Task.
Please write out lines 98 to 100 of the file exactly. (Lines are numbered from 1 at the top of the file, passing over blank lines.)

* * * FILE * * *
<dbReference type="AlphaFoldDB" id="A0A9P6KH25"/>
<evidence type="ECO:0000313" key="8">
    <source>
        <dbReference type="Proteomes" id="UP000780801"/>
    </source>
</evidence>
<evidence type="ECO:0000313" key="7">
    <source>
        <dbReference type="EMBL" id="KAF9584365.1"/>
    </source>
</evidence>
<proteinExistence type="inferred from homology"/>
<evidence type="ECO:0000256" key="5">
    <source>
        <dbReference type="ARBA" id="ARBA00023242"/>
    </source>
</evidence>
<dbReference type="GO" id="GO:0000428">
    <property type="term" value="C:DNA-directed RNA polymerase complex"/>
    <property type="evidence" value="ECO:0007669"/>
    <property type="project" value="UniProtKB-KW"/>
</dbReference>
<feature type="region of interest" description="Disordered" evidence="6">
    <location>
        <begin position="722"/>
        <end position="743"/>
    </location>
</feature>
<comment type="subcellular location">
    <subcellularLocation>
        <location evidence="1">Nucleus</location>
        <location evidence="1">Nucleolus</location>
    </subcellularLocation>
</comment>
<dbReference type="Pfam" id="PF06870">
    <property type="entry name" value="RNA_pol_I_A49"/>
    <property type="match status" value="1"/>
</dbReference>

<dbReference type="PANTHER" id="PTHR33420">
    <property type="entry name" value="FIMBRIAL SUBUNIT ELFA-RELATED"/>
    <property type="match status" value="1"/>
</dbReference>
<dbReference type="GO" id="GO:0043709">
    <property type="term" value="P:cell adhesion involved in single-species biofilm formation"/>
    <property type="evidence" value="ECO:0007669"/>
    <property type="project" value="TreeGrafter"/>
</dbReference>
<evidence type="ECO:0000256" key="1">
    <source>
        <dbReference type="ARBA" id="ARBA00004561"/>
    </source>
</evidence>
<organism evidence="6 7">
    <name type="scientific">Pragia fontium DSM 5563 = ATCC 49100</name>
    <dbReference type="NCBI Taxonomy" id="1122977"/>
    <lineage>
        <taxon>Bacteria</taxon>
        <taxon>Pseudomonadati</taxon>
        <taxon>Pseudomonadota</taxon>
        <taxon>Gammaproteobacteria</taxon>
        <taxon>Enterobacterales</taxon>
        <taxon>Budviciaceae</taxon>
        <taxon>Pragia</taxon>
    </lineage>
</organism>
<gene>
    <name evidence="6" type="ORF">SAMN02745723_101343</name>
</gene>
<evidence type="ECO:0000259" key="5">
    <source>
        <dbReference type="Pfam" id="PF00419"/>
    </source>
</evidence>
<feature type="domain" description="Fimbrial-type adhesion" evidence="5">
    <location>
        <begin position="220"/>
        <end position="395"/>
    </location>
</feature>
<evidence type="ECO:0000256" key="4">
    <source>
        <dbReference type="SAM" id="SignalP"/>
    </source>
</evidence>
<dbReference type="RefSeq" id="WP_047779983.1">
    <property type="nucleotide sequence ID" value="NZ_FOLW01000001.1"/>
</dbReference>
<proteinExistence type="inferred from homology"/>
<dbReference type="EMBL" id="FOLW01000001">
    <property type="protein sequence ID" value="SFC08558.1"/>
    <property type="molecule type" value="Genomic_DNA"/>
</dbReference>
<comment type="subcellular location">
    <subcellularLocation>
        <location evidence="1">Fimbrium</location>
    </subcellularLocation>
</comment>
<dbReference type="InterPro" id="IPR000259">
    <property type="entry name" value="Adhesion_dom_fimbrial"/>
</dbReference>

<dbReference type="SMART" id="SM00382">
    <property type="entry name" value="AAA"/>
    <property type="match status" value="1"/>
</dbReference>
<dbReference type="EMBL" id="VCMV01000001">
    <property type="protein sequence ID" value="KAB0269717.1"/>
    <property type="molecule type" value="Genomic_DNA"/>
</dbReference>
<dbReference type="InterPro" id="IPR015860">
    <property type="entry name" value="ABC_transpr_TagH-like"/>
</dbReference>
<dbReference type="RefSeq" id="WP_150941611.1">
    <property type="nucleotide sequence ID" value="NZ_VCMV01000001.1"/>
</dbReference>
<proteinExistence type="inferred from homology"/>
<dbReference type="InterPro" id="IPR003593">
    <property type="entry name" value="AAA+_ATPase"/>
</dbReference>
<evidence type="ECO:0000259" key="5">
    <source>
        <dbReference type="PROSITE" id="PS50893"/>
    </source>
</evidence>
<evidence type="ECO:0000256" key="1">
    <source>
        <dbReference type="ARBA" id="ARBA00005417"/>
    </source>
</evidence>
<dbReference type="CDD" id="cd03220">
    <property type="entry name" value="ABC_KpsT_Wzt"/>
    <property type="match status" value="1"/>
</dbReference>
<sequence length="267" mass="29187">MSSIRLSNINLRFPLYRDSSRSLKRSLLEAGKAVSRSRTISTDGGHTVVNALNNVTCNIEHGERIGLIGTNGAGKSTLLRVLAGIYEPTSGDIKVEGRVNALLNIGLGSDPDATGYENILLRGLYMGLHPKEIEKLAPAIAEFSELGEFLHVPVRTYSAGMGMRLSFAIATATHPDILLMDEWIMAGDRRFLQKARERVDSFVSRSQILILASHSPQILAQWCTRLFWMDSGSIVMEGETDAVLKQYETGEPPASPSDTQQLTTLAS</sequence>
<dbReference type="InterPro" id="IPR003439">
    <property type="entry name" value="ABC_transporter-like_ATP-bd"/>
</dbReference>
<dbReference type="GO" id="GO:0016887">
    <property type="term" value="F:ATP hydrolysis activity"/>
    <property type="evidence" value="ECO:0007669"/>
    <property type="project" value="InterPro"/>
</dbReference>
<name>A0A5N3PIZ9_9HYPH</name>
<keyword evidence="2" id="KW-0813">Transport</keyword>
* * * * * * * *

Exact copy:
<dbReference type="InterPro" id="IPR000259">
    <property type="entry name" value="Adhesion_dom_fimbrial"/>
</dbReference>